£60,000 was raised for a new Bereavement Suite in the maternity unit at Worcestershire Royal Hospital.
The suite provides a private space for parents who have experienced the tragedy of a stillbirth or the loss of their baby post-birth, where they can begin to grieve the loss of their baby.
It is an addition to the existing bereavement facility – the Fay Turner Suite – which will benefited from a refurbishment. The funds went towards converting an existing room in the maternity department into a suitable space which will include a kitchen area and access into the memorial garden, as well as fixtures and furnishings.
Becky Yarranton and her partner Paul Dancyger, from Stourport-on-Severn, are supporting the campaign, having benefited from the existing facilities in January 2016, following the stillbirth of their son Henry.
“The Fay Turner Suite provided a space for our family to see Henry, and for us to say goodbye to him,” Becky said.
“We stayed for two days – although at all times it was made clear that we could stay as long as we wanted to. It meant so much to us that our family could come and see Henry, and the staff couldn’t do enough for us.”
Paul added: “The suite gave us some privacy to be with our loved ones, away from the busy atmosphere of the hospital. Henry was bought to us in a cuddle cot - he was perfect, just like his older brother Max. Then when the time was right we said our goodbyes. Without those two days we'd have nothing to remember him by. Thank you to the staff at the hospital who were so compassionate and caring. It can't heal the pain but it helped build real memories.”
Trudy Berlet, Bereavement Support Midwife at Worcestershire Acute Hospitals NHS Trust, said: “We know from the conversations we have with parents how important these facilities are – a space for mothers, partners and family to go, away from the noise and bustle of the nearby maternity ward.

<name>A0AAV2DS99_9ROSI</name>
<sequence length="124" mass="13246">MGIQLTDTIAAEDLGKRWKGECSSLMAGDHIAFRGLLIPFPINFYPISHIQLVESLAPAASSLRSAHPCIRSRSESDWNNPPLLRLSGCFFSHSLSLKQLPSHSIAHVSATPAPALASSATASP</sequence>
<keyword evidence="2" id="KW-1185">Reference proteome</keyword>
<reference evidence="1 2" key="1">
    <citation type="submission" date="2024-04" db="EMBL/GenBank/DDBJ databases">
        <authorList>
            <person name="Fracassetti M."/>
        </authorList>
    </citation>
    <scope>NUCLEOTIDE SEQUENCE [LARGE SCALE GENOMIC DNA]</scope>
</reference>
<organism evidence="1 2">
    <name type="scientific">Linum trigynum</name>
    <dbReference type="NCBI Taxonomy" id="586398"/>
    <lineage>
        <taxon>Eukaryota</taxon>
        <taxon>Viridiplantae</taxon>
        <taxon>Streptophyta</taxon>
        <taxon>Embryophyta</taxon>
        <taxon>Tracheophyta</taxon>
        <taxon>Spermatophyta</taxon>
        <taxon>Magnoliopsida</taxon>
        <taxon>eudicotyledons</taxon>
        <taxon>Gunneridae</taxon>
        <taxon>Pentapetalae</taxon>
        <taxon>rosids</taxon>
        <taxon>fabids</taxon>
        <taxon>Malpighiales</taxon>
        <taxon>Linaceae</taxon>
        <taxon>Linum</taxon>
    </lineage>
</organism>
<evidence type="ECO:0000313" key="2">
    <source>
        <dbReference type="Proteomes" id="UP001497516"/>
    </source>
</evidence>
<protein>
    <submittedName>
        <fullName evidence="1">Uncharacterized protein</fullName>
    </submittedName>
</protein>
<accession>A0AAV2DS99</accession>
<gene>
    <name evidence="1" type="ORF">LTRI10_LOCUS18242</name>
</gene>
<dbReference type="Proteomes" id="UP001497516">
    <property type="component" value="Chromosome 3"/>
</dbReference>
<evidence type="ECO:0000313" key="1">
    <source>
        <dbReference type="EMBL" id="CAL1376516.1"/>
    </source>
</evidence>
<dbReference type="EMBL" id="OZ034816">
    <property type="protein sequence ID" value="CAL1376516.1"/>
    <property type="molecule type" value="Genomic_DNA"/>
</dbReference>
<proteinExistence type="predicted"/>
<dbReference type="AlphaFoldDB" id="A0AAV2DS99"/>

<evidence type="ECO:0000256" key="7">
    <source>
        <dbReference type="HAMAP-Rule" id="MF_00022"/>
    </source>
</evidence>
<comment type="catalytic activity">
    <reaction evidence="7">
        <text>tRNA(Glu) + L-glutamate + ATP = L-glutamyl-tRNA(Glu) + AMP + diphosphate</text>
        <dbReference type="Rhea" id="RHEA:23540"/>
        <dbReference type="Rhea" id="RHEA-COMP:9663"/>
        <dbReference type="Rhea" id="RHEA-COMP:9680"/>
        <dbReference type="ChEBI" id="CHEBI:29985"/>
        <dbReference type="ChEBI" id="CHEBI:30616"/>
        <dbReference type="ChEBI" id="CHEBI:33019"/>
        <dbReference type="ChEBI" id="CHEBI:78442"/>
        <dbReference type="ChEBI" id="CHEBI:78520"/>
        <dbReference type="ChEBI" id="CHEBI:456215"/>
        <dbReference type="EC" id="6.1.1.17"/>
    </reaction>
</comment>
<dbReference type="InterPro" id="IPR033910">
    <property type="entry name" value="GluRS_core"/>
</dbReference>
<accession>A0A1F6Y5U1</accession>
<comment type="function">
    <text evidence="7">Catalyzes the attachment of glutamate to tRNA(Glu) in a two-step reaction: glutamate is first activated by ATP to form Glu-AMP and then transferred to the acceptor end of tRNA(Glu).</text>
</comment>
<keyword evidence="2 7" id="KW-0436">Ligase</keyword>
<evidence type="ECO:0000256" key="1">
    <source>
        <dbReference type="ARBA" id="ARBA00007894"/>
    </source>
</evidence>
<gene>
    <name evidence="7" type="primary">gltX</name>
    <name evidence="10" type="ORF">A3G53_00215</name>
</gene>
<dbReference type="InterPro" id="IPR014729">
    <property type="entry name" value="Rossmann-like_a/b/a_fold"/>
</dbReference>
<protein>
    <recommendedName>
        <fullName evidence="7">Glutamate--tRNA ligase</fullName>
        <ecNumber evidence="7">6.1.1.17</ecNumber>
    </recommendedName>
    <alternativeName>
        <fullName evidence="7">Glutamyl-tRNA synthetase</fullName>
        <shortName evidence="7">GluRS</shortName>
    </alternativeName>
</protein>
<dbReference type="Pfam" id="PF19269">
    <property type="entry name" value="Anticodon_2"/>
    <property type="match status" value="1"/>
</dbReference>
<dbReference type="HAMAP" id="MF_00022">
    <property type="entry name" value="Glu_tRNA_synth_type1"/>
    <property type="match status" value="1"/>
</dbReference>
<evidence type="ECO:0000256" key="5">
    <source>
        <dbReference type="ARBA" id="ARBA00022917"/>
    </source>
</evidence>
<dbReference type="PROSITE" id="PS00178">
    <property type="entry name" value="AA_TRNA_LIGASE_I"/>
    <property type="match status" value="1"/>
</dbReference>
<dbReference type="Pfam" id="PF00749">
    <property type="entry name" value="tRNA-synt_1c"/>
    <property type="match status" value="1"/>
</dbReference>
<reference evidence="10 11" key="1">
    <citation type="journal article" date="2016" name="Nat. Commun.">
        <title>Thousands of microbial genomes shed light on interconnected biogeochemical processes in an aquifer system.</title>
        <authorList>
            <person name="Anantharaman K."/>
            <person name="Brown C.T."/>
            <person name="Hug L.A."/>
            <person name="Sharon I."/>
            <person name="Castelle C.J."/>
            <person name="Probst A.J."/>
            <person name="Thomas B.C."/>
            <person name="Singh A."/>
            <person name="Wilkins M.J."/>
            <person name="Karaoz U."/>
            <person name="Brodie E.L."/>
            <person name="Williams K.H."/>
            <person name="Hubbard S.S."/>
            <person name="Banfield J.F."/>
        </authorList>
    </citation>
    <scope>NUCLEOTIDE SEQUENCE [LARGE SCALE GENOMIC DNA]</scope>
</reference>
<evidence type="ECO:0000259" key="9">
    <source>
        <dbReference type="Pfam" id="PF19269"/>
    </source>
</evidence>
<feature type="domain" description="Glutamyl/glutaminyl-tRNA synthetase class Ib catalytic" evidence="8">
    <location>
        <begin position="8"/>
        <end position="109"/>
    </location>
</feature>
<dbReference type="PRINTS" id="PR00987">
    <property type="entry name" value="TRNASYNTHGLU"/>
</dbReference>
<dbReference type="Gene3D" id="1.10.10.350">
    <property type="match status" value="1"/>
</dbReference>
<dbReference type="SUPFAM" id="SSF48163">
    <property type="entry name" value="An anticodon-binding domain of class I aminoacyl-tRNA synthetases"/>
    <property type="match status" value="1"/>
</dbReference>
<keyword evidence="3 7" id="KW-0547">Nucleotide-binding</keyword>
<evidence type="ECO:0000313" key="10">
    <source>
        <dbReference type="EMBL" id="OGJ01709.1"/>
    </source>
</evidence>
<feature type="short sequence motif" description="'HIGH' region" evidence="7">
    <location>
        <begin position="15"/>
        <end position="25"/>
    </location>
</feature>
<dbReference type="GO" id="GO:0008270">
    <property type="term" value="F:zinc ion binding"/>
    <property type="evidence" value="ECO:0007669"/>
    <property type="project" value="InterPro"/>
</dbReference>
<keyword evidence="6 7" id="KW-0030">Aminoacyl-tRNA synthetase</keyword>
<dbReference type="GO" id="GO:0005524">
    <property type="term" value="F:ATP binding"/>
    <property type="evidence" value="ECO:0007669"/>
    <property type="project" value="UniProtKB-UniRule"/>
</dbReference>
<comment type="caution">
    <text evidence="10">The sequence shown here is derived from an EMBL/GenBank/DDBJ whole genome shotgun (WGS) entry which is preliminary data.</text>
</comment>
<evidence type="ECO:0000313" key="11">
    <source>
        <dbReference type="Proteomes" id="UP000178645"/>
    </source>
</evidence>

Families of babies born prematurely have benefited after a kind donation to the Neonatal Intensive Care Unit at Worcestershire Royal Hospital.
The hospital’s neonatal unit received the £750 donation from the Bransford Golf Club after it was chosen as its charity of the year by club captain Peter Bennett.
Peter and his partner Jenny Sheppard from Kempsey, visited to donate the cheque six years after their grandson was cared for in the unit having been born 16 weeks premature.
The golf club raised £1,500 in total, splitting the donation between the Neonatal Unit in Worcester and premature baby charity, Bliss. Peter said: “Our grandson has fantastic care when he was here in the unit. It’s a real eye opener to see all the equipment that’s available and the specialist care the staff provide.
“You don’t realise what goes on behind the scenes until you know someone who needs to use the unit. Thank goodness they are all here and we’re really grateful for what they’ve all done for our family.”
Sharon Ali, Matron for the Neonatal Unit said: “We rely on donation like this to provide the little extra luxuries for families whose babies come to the unit. This money will go towards renovating the parents’ flat where they are able to stay overnight to be nearby their new-born baby.”
Doctors and nurses at Worcestershire Acute Hospitals NHS Trust have been working together to improve the experience for patients attending the emergency department (ED).